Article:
This post was inspired by an excellent blog-post by Paul Long in which he talks about ‘the end of pop’, and makes some comments about the risible state of pop music through the 90s…
What it doesn’t do (though he assures me it’s in the research that his post was excerpted from) is talk about the definitions and parameters of pop music, and whether or not the death of pop is as much a function of its limiting etymology as it is a profound cultural shift.
Here’s what I mean: Pop music obviously derives from ‘popular music’ – a self-selecting classification – music that is popular. By the original definition, the success of the music was integral to the classification. And in a world when record labels released – and then radio, TV and magazines curated – the music we were allowed to find out about, the characteristics were defined in a 3-way shifting relationship between the public, the labels and the mediators. The fact that music that didn’t get signed was rarely documented means that we’ll never have an accurate music map of what was happening outside of that axis…
But as is so often the way when the primary impetuses are money and fame, a certain consensus formed around what would sell, what would become popular. And ‘pop’ became a style. A style dominated by singing, drumming, and volume. The three things that defined it. Guitars were key to a lot – but not all – of it, keyboards were prevalent but not ubiquitous. But very little of the music we think of as ‘pop’ was without drums and/or singing.
But as with any classification, the things that we recognised as ‘not pop’ were as interesting as the things that fit. Pop is, bizarrely, a sub-category of itself: the ‘pop’ charts are the catch-all, while the genre based charts define rock, soul, hip-hop, country etc. as elements in pop. But ‘pop’ would also be a way of differentiating a Pet Shop Boys record from a Led Zeppelin record, despite both being pop…
So now, where are we? We’re in a place, where as pop was claimed and disowned by various groups of music-makers, it is in it’s broadest sense an exclusionary definition – pop is music that isn’t ‘classical’, folk, jazz or anything that gets lumped under the clumsy and racist banner of ‘world music’. Pop has come full circle, in an age when nothing of value is popular, to be about an orientation towards music making.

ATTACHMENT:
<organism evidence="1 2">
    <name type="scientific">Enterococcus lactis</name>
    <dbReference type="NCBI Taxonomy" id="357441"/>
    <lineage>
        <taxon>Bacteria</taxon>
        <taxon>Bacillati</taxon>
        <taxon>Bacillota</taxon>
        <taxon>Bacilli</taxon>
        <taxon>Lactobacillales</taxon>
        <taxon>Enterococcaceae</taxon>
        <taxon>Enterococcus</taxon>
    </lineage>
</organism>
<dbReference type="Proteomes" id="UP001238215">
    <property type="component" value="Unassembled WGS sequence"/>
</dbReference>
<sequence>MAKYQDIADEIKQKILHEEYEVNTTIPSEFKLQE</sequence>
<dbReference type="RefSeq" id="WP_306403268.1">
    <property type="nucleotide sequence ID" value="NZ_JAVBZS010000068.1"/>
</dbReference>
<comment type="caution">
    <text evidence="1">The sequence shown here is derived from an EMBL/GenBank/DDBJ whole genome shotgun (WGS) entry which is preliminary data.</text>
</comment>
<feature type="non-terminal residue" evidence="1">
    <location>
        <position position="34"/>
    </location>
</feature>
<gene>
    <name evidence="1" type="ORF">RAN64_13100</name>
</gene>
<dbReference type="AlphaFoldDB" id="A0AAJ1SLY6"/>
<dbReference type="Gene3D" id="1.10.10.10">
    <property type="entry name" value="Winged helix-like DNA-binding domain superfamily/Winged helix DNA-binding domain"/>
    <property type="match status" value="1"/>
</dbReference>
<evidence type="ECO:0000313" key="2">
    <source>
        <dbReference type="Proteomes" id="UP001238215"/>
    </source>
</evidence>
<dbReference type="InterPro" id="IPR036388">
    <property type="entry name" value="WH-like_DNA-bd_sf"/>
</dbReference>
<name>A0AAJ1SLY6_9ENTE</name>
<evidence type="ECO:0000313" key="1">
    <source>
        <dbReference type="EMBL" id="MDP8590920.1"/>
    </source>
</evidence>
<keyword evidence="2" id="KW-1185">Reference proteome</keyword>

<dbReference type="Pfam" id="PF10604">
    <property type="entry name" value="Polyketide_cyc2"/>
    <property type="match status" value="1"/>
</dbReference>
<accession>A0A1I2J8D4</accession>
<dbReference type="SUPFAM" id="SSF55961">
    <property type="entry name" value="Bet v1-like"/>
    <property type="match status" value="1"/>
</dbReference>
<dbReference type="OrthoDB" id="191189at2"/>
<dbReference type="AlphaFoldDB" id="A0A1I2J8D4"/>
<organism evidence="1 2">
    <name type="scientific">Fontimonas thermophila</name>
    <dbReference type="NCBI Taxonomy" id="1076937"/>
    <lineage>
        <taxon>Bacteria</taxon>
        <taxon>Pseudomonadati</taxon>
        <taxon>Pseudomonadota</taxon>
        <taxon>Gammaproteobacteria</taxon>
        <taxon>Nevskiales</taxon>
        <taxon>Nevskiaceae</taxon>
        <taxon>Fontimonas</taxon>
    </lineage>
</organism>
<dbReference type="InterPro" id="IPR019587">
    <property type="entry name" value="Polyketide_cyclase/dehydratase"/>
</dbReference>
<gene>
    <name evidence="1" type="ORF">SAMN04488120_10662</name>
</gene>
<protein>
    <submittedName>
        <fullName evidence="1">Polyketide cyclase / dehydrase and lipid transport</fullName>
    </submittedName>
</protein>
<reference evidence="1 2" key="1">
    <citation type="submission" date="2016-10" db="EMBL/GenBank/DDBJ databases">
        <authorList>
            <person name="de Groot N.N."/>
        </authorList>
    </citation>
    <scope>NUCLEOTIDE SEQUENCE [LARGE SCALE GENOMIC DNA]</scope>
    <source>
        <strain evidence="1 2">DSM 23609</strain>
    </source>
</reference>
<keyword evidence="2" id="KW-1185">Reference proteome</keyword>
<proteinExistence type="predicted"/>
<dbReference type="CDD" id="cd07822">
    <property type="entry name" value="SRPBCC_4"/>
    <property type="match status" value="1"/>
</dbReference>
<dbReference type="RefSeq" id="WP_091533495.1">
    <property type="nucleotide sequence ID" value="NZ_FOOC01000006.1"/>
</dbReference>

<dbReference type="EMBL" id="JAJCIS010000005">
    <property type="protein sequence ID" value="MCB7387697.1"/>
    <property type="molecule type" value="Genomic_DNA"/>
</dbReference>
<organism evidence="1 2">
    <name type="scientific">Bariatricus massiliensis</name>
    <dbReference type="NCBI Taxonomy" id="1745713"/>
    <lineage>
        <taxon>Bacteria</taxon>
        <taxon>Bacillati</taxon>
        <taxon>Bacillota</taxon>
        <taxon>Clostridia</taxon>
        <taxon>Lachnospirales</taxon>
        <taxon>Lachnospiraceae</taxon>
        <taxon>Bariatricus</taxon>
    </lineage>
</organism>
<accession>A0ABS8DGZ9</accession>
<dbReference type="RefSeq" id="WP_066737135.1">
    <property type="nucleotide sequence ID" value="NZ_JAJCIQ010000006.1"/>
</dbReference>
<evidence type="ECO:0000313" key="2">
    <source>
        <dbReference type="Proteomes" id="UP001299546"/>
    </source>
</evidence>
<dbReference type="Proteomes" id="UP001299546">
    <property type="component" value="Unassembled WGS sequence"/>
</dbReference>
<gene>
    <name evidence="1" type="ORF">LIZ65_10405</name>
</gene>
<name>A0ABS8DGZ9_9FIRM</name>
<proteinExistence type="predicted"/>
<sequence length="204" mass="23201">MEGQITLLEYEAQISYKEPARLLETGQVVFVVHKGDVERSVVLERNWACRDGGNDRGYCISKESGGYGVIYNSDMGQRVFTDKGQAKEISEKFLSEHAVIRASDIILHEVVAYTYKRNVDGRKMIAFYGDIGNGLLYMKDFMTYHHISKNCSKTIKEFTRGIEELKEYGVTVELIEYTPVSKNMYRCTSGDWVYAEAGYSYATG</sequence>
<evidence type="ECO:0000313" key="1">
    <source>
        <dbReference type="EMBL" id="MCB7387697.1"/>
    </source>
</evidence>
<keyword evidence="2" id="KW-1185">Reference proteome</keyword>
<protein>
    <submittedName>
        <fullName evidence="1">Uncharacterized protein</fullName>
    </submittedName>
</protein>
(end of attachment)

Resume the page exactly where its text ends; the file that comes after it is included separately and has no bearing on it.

It’s music that is
- either performance or recording-based (as differentiated from the community/social focus of folk music),
- far more reliant on pre-written songs than on improv,
- sold via the personality of the performer regardless of the writer,
- generally without any requirement to be academically significant…
One of the greatest disruptors in the history of popular music has been the role of music in Film and TV drama – people who would usually spend their time listening to Elton John and Celine Dion suddenly come into contact with all kinds of music from across the spectrum via its association with particular cinematic moods. From death metal to atonal chamber music, drum and bass to work songs, the music supervisors on films and TV shows often seek to define the cultural parameters of the show by the breadth – or focus – of the music they use. Not to mention their role in breaking new artists…
So pop in the old sense is dead, but as Derrida reminded us, all language is metaphorical, and the use of the word pop will go on, and be defined by its usage within a community.
For my part, I see ‘pop’ as a distinct musical form, within contemporary music – with a different set of audience-facing goals. It’s a form that has context, history, syntax and requires a respect for all of that to really ‘work’. If one’s notion of ‘pop’ is any way pejorative or dismissive, forget trying to make great pop. It’s a labour of love.
I define my own music as ‘pop’, some of the time, largely to move it away from the idea that it requires specialist knowledge to ‘get it’, and also as an acknowledgement of where so many of my influences come from. But still find that talking about the soundtrack, cinematic quality of it makes more sense to most people… it leaves it open to sounding like anything, but feeling like images.
Human beings seem to have an innate gravitational pull towards labels of belonging. Music fans are no different – we cluster around genre and sub-genre, around function (music for dancing, music for relaxation, political music, music that evokes a particular emotion), and the fractal formation of ever more specific sub genres does more to negate their necessity than reinforce their relevance, when the sub-genres become specific to a single band, no fan will ever exist purely within them again. So “Trans-Genre-ism” becomes a necessity if one is to own more than one band’s music, and it ceases to be ‘trans’ at all – there’s nothing out-of-the-ordinary about liking more than one band!
So, over to you. What is pop? ‘Why’ is pop? In an age when music that is nationally or internationally popular is largely (but certainly not exclusively) about its attachment to some other entertainment medium (reality TV, X-Factor-style karoake nostalgia/schadenfreude mash-ups, US drama-series soundtracks…), what does it mean to make niche pop music? And can a bass player who doesn’t sing or work with drums still make pop music?by